Some COVID Long Haulers Reporting Improvements After Vaccine
SALT LAKE CITY, Utah – After months of dealing with long-lasting symptoms from COVID-19, some long-haul COVID-19 patients said the vaccine has improved their symptoms.
It’s been a long, bumpy road for people like Jennifer Hunter. In June 2020, Hunter was training for a half marathon. Instead of running the race, “I landed in the ICU. I had over 30 pulmonary embolisms.” And it was just the beginning of a monthslong race for relief.
“This long journey over several months with just some crazy symptoms that come and go and some that I wasn’t sure would ever go away,” Hunter said, who suffered from irregular heartbeats, drops in oxygen, brain fog and fatigue.
“I couldn’t really exert myself or if I tried to do that I was down for a few days afterward,” she said.
Hunter is a teacher. In February she received her vaccine and “since then I’ve been feeling really well. It’s a night and day difference.”
For Hunter, it was a dose of hope that symptoms wouldn’t last a lifetime. But not everyone has reported feeling better.
“I would have to have the list in front of me. It’s a couple dozen symptoms long,” said Sara Johnston.
Johnston got sick in March 2020, before there was anything close to mass testing. She was never tested for COVID-19 because she didn’t meet the strict criteria at that time of limited testing. But since then, she said four physicians have told her she had COVID-19.
Apart from the chest pain, heart palpitations, nausea and fatigue she continues to experience since, Johnston has had 10 episodes of blindness in her right eye. And it has taken a toll.
“Just difficulty trying to be a good mom and be there for my kids,” she said. “They want a mom that can run and play and jump and wrestle, do the things we used to do together and I can’t do that without consequence.”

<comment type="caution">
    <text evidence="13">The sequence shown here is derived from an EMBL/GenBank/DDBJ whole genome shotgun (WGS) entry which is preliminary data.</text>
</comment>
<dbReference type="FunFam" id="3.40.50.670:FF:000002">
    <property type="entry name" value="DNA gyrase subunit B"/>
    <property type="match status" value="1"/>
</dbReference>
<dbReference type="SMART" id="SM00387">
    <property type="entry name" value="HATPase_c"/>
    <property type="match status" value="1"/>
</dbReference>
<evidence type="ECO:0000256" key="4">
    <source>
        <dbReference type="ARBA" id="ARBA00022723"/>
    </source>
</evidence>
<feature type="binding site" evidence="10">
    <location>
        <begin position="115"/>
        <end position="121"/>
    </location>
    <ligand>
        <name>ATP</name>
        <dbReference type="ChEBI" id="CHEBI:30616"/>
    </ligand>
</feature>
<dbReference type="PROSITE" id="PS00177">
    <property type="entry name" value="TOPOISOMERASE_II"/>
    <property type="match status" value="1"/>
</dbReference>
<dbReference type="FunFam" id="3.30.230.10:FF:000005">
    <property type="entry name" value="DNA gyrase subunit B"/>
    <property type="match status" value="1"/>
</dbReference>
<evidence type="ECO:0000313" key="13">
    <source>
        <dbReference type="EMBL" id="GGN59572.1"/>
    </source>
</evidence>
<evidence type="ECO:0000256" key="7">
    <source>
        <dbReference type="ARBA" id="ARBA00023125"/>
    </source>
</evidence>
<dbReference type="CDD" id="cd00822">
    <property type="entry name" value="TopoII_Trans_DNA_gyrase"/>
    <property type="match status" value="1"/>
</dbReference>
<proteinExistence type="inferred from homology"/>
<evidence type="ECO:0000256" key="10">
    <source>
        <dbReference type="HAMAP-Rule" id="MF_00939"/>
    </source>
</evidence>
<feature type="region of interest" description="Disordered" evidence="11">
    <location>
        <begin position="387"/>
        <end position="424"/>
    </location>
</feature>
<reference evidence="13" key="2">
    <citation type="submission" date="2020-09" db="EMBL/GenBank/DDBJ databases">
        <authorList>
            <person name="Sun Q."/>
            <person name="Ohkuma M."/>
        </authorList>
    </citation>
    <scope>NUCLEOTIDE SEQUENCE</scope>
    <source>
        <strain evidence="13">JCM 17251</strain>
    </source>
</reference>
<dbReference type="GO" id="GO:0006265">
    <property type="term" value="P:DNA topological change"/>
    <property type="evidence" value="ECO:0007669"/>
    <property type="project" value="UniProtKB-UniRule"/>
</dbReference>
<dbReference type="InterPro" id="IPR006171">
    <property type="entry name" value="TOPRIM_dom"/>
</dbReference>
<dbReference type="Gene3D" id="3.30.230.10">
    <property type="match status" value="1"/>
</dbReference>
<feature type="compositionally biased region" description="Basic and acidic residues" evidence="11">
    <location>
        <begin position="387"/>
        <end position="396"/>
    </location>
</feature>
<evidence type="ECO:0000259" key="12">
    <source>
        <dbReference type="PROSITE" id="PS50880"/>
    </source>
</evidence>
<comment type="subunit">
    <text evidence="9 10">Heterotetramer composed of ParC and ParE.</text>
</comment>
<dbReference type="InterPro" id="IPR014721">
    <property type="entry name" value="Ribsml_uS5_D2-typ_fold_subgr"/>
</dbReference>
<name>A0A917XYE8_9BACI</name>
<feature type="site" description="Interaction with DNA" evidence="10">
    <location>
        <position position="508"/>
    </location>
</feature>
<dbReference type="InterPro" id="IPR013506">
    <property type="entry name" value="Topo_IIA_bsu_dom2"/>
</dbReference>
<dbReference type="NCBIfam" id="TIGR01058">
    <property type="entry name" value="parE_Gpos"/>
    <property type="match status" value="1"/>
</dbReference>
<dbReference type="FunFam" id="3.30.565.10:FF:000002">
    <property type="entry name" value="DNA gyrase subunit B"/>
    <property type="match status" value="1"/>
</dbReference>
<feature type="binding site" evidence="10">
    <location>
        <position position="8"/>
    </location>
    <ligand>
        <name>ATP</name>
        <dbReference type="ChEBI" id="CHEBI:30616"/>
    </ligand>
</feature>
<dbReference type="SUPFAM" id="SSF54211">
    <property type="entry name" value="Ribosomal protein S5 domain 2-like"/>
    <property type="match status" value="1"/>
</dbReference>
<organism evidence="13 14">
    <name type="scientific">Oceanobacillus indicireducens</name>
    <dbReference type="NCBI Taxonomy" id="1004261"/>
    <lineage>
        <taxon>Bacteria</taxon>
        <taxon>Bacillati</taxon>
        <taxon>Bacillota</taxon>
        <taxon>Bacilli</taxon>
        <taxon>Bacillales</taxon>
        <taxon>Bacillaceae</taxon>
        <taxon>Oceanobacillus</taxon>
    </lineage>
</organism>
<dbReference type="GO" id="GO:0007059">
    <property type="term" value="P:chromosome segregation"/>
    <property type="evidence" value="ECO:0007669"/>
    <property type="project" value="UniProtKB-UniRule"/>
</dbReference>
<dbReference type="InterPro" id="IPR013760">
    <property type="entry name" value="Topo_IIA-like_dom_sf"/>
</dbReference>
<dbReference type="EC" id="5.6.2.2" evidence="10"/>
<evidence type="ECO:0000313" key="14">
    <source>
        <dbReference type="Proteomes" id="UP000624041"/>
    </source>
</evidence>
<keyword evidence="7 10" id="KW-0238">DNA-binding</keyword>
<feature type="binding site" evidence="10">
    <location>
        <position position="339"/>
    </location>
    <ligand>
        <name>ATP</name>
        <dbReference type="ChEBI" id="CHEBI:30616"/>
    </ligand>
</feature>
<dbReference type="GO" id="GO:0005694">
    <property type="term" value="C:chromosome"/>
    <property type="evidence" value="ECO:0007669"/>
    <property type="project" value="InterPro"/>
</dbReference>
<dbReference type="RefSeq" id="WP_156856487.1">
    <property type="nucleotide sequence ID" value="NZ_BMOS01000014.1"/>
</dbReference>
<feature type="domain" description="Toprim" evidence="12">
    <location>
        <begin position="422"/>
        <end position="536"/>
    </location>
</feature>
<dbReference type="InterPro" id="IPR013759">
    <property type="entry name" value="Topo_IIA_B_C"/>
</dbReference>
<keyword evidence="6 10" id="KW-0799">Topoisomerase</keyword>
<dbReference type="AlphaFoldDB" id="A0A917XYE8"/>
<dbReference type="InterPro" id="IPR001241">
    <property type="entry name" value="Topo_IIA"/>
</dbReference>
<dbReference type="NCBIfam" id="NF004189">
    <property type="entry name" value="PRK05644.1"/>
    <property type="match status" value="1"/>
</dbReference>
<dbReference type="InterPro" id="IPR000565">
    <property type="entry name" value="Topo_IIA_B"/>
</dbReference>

Johnston, like Hunter, is a member of the Utah COVID Longhauler Facebook group, which has about 2,800 members. She decided to get the vaccine after they polled members of the group. Of the 89 people to respond, roughly 11% said they saw improvement in their symptoms after the vaccine. Around 90% reported their long-haul symptoms had so far remained the same.
“I wouldn’t say they should go get the vaccine because they think it’s going to cure them,” Johnston said.
She got her first dose earlier this week, with minimal side effects and no change in symptoms. But she looks forward, at least, to an added layer of protection against the virus.
Like medical experts and others experiencing lasting symptoms, Johnston also looks forward to more research and study to help determine the lasting effects of the vaccine on their symptoms. To others still dealing with the impact of the virus, she said, “Keep hanging in there. I think that things can and will get better. It’s going to take time and it’s going to take perseverance and patience and reaching to people for support when you need it.”
Hunter still has occasional shortness of breath because of scarring in her lungs. But the heart problems, fatigue and other symptoms have vanished since getting the vaccine. And she’s “hoping they don’t come back.”
“Even if it doesn’t necessarily cure you from the long-hauler symptoms, I think that peace of mind helps a lot,” she said of the vaccine.
Now, for the first time since she was infected with COVID-19, Hunter is back to training for a half marathon. And this time she intends to run her race.
“It feels like a miracle in a way,” she said. “I didn’t know if I was ever going to get over it.”
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